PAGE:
Viewers of Kara Walker's A Subtlety described the sculpture as "beautiful" and "the American sphinx." Another said, "She is so exposed and she's so vulnerable, but at the same time she has some grace and majesticness that is completely unapproachable." (Andrew Burton/Getty Images)
Kara Walker was barely out of art school when she won a MacArthur Foundation genius grant, in 1997. Back then, her early work shocked audiences in part because her murals looked so charming from a distance. Black paper shadow portraits of colonial figures seemed to dance on white gallery walls; but lean in and you'd find your nose pressed up against images of slavery's horrors — mammies, masters, lynchings and sexual violence.
In other words, Walker is used to filling a room. But this spring she was asked to fill a warehouse — the abandoned Domino Sugar factory in New York. It's about to be leveled to make way for condos and offices, but before it goes, Walker was asked to use this cavernous, urban ruin for something special.
Walker took me on a tour of the show a day before it opened. The factory is covered in sugar — it almost looks like insulation or burnt cotton candy.
"It's a little bit sticky in some areas ..." she says. "There's sugar caked up in the rafters."
I was so busy trying not to get molasses on my shoes that when I turn the corner, I'm stunned. There in the middle of this dark hall is a bright, white sphinx. The effect is the opposite of those white walled galleries; a dark space and a towering white sculpture made of — what else? — sugar.
"What we're seeing, for lack of a better term, is the head of a woman who has very African, black features," Walker explains. "She sits somewhere in between the kind of mammy figure of old and something a little bit more recognizable — recognizably human. ... [She has] very full lips; high cheek bones; eyes that have no eyes, [that] seem to be either looking out or closed; and a kerchief on her head. She's positioned with her arms flat out across the ground and large breasts that are staring at you."
Walker has dreamed up a "subtlety" — that's what sugar sculptures were called in medieval times. They were a luxury confectioners created for special occasions.
To understand where all this is going, you need look no further than Walker's teasingly long title for the show: "A Subtlety or the Marvelous Sugar Baby an Homage to the unpaid and overworked Artisans who have refined our Sweet tastes from the cane fields to the Kitchens of the New World on the Occasion of the demolition of the Domino Sugar Refining Plant."
I know, it's a mouth full. But Walker has this wide smile and as she sweeps her hands around in broad gestures, white tides of sugar dust ripple at the edge of her feet — and she sells it.
"It was very fun and childlike to, you know, have your hands in a bucket full of sugar, or a 50-pound bag of sugar, throwing it out onto the floor," she says.
She's doing what she does best: drawing you in with something sweet, something almost charming, before you realize you've admired something disturbing. In this case, that's the horror-riddled Caribbean slave trade that helped fuel the industrial gains of the 18th and 19th centuries; a slave trade built to profit from an insatiable Western market for refined sugar treats and rum.
"Basically, it was blood sugar" Walker says. "Like we talk about blood diamonds today, there were pamphlets saying this sugar has blood on its hands."
She explains that to make the sugar, the cane had to be fed into large mills by hand. It was a dangerous process: Slaves lost hands, arms, limbs and lives.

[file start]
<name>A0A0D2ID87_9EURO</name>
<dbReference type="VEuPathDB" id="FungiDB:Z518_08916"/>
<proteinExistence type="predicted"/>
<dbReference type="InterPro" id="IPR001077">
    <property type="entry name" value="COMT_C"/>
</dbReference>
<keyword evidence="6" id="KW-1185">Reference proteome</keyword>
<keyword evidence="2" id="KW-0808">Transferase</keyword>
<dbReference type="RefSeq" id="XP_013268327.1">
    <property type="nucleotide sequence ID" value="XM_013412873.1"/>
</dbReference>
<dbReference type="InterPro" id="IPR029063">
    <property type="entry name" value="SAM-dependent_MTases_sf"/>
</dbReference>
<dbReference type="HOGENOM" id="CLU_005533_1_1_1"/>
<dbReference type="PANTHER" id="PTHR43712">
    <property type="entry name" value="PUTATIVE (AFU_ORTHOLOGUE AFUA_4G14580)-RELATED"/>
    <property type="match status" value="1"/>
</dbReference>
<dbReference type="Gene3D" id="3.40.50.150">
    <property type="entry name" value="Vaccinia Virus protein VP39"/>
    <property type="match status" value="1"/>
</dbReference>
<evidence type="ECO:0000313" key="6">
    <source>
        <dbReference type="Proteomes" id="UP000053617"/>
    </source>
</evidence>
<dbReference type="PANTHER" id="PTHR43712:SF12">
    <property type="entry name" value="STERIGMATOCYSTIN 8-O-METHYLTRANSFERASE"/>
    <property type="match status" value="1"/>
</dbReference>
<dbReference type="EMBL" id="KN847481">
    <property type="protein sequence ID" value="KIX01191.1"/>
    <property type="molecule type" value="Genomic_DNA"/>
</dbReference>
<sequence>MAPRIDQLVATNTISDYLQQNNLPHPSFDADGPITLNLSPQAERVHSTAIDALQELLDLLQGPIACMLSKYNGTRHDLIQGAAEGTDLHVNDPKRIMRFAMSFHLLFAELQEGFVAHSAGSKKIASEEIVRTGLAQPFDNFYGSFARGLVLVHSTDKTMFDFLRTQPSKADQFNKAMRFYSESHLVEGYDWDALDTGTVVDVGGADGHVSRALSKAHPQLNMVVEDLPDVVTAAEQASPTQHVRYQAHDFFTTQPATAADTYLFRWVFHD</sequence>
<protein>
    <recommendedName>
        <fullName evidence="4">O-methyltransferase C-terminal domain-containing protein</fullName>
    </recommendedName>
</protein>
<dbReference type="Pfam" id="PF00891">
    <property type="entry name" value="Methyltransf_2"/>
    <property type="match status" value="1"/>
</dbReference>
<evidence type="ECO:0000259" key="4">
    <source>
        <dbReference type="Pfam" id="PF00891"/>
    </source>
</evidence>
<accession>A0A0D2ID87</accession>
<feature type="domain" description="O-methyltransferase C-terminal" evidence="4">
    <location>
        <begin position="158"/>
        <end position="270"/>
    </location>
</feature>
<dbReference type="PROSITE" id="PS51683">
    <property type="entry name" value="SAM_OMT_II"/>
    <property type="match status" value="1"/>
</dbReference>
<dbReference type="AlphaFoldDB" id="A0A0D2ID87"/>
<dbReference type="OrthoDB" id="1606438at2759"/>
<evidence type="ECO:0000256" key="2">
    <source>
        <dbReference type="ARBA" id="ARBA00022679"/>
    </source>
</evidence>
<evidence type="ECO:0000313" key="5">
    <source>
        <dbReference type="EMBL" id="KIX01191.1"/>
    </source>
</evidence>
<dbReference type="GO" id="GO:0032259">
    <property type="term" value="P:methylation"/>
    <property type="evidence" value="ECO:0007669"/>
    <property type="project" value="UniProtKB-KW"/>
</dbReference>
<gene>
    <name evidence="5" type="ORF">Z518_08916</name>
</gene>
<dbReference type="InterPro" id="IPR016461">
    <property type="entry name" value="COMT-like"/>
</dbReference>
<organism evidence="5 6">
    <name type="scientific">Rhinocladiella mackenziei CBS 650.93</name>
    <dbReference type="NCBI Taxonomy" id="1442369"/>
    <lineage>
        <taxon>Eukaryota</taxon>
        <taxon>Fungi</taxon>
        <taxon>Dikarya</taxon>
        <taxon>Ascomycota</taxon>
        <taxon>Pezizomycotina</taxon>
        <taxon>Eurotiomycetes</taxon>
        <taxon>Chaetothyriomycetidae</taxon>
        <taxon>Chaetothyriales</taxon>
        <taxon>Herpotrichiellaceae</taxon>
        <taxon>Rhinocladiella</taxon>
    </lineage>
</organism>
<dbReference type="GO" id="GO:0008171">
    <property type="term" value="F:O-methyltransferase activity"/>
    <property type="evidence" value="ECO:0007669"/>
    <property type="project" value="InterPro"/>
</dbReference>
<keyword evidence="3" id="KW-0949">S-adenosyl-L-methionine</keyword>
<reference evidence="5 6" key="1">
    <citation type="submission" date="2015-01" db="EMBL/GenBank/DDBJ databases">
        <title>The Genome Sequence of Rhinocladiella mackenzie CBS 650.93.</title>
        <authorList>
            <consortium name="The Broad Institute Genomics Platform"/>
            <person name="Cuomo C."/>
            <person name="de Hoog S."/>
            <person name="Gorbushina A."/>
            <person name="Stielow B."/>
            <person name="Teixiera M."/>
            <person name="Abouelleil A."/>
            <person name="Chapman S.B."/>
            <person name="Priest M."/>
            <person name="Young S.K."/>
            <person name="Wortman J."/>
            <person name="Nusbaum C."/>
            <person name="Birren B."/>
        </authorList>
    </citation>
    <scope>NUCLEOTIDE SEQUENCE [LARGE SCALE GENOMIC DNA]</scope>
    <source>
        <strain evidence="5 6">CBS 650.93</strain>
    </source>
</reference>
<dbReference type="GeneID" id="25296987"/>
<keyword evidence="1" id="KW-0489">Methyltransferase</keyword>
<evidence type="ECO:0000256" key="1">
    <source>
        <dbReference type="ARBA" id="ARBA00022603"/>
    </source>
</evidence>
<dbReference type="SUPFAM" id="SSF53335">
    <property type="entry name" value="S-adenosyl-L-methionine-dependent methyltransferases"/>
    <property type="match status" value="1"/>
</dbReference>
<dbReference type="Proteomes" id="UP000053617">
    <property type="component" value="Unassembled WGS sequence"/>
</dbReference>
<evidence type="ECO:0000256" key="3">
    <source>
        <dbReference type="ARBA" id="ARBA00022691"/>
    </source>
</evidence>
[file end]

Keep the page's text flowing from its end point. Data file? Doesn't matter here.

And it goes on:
"I've been kind of back and forth with my reverence for sugar," Walkers says. "Like, how we're all kind of invested in its production without really realizing just what goes into it; how much chemistry goes into extracting whiteness from the sugar cane."
Walker went down a rabbit hole of sugar history, at one point stumbling onto some black figurines online — the type of racial tchotchkes that turn up in a sea of mammy cookie jars. They were ceramic, brown-skinned boys carrying baskets. Those were the size of dolls, but Walker's are 5 feet high, some made entirely of molasses-colored candy. Fifteen of them are posed throughout the factory floor, leading the way to her sugar sphinx.
The boys are cute and apple-cheeked, but they're also kind of scary — some of the melted candy looks a lot like blood.
"I knew that the candy ones wouldn't last," Walker says. "That was part of the point was that they were going to be in this non-climate-controlled space, slowly melting away and disintegrating. But what's happened is we lost two of these guys in the last two days or so."
Losing those figures in service of the sugar is the slave trade in a nutshell.
"Also in a nutshell," Walker says, "and maybe a little bit hammer-over-the-head, is that some of the pieces of the broken boys I threw into the baskets of the unbroken boys."
OK, that's not so subtle, but it's also not unusual for Kara Walker. She's dressed in a shiny oversized baseball jacket emblazoned with the gold face of King Tut on it. I ask her if at a certain point she worries about doing work that is seen as being just about race.
"I don't really see it as just about race," she says. "I mean, I think that my work is about trying to get a grasp on history. I mean, I guess it's just kind of a trap, in a way, that I decided to set my foot into early on, which is the trap of race — to say that it's about race when it's kind of about this larger concern about being."
I tell her it's almost impossible to talk about our history without talking about race. She replies: "There [are] scholarly conversations about race and then there's the kind of meaty, unresolved, mucky blood lust of talking about race where I always feel like the conversation is inconclusive."
Inconclusive, but for artist Kara Walker, ongoing.
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